In my head, the song sounds something like this: “The holly and the ivy. Hmmm. Hmmm. Hmmm. Hmmm.” My intention was to locate the lyrics and print them with pictures of, well, holly and ivy. A simple, no-nonsense post — until I began the research and uncovered a complicated history of the carol.
To make a long story short, the lyrics are full of controversy and symbolism. Well before Christianity entered the world stage, early peoples honored the winter months by decorating their homes with evergreens, including holly and ivy. In fact, ivy was often associated with the Roman god Bacchus, and holly was part of Saturnalia celebrations. Early Christian leaders tried to change pagan traditions, but they were eventually incorporated into the new religion.
As the lyrics evolved, they became symbolic of Christ’s life. They also reflected earlier carols that described the battle of the sexes, with the masculine holly challenging the feminine ivy for supremacy. With very little mention of ivy in the carol, it would seem that holly has won the battle — or is this just another example of the feminine being suppressed by the masculine, which is the basis for a little novel called The DaVinci Code.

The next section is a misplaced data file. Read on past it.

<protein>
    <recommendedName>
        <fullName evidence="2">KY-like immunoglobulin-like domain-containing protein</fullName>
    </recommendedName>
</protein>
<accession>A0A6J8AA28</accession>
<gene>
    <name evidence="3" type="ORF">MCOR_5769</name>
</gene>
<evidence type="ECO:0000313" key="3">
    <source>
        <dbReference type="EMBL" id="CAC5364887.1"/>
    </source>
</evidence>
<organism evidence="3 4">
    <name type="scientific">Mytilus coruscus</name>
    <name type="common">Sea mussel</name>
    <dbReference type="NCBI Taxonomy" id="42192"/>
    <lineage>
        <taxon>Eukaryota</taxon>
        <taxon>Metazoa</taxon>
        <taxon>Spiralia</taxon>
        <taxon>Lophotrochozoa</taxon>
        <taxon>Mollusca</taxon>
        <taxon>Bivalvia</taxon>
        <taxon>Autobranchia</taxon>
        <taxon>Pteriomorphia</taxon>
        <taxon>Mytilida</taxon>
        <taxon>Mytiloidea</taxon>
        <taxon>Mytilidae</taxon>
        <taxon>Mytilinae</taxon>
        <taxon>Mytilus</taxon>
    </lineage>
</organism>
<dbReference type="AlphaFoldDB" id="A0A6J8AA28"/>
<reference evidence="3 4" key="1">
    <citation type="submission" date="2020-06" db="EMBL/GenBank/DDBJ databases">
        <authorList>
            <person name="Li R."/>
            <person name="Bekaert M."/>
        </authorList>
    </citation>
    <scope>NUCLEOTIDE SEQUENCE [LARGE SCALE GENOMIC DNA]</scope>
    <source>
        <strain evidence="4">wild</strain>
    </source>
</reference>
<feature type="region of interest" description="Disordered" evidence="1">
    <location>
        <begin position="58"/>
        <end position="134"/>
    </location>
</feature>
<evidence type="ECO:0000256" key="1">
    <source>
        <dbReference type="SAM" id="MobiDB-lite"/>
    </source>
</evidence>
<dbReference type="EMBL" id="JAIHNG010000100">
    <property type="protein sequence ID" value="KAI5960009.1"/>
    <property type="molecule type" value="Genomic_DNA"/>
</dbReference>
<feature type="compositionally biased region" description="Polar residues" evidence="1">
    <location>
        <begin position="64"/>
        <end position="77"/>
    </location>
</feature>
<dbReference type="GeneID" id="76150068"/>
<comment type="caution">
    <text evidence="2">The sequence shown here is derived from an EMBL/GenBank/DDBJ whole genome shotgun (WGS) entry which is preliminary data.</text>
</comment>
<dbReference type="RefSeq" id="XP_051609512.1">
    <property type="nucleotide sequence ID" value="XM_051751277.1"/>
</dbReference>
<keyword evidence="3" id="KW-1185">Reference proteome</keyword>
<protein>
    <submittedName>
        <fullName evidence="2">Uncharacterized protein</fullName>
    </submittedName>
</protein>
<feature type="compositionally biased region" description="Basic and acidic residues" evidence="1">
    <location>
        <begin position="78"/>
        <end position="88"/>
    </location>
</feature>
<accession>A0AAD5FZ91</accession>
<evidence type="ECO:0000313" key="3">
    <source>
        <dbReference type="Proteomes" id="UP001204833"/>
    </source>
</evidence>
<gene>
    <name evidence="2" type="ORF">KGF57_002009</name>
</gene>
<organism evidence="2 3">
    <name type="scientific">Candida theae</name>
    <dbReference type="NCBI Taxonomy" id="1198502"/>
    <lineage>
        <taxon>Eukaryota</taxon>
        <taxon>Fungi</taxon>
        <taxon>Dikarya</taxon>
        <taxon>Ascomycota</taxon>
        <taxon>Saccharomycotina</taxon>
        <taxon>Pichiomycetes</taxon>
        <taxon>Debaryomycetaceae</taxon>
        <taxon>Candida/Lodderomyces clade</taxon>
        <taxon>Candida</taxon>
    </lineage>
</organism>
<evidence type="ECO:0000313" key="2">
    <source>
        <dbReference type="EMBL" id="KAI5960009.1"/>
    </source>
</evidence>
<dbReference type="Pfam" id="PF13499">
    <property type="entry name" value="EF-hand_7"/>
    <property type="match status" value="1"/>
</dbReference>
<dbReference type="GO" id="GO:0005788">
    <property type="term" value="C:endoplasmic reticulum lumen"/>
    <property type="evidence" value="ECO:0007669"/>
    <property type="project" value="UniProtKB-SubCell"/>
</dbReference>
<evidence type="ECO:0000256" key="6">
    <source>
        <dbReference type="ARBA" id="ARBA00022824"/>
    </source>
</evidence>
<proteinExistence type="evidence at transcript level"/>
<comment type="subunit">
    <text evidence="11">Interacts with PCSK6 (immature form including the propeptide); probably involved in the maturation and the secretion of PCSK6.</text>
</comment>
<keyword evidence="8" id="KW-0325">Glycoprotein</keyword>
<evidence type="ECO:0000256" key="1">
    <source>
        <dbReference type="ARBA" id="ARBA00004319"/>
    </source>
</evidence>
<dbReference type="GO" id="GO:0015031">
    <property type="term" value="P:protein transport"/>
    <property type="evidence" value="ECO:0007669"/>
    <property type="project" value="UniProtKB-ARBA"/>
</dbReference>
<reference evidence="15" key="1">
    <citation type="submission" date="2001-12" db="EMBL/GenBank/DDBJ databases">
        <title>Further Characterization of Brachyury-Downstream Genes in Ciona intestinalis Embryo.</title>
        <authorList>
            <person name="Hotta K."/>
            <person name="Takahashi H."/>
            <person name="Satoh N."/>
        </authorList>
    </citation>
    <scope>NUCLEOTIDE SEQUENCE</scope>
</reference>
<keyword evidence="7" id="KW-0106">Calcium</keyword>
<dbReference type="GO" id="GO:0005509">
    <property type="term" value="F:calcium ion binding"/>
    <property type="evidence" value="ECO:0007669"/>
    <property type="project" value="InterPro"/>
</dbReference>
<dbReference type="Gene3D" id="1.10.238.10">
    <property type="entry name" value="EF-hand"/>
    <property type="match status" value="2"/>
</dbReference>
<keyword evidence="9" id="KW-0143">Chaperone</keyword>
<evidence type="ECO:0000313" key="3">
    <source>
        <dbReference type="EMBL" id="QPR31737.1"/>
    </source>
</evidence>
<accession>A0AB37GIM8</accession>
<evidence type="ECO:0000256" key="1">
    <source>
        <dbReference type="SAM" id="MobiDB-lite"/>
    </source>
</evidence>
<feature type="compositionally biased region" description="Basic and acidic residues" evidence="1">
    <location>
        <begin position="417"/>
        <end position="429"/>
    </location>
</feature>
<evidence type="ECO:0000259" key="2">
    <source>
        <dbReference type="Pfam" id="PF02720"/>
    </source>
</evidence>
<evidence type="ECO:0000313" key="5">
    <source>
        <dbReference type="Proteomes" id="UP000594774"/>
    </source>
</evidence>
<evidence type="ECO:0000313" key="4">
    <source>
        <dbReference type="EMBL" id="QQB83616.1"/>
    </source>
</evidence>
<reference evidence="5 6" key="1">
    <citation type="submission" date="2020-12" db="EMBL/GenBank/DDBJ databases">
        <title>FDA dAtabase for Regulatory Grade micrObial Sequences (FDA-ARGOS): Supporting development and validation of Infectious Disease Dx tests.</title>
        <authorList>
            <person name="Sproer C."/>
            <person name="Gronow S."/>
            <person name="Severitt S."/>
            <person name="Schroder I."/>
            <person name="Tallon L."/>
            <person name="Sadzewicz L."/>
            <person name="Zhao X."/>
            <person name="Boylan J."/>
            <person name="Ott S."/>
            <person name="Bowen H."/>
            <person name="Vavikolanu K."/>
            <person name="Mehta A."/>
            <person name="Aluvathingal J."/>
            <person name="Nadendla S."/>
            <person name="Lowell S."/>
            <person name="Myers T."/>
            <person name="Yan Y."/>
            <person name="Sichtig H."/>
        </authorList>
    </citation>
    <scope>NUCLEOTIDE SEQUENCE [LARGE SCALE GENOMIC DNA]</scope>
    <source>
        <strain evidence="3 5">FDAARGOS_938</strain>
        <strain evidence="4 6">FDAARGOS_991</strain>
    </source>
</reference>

Like I said, all I really wanted was a simple post. Instead, I have a complicated one, as well as a complicated carol. It’s probably why, now that I think of it, I have a complicated relationship with both of these plants. I love them. I hate them. I love them.
Let me first say that I have ivy growing everywhere: spreading along the ground, rambling on and over fencing, climbing up trees. I love its lush appearance and its ability to make a wall of green. But that’s where the love-fest ends. Ivy does not have low maintenance in its vocabulary. It plays a huge role in my gardening life as I hack, prune, and yank it to keep it within bounds as it spreads, rambles, and climbs. And let’s not even talk about the time I had to clean out an ivy-filled area to create a perennial garden. Bah, humbug — indeed!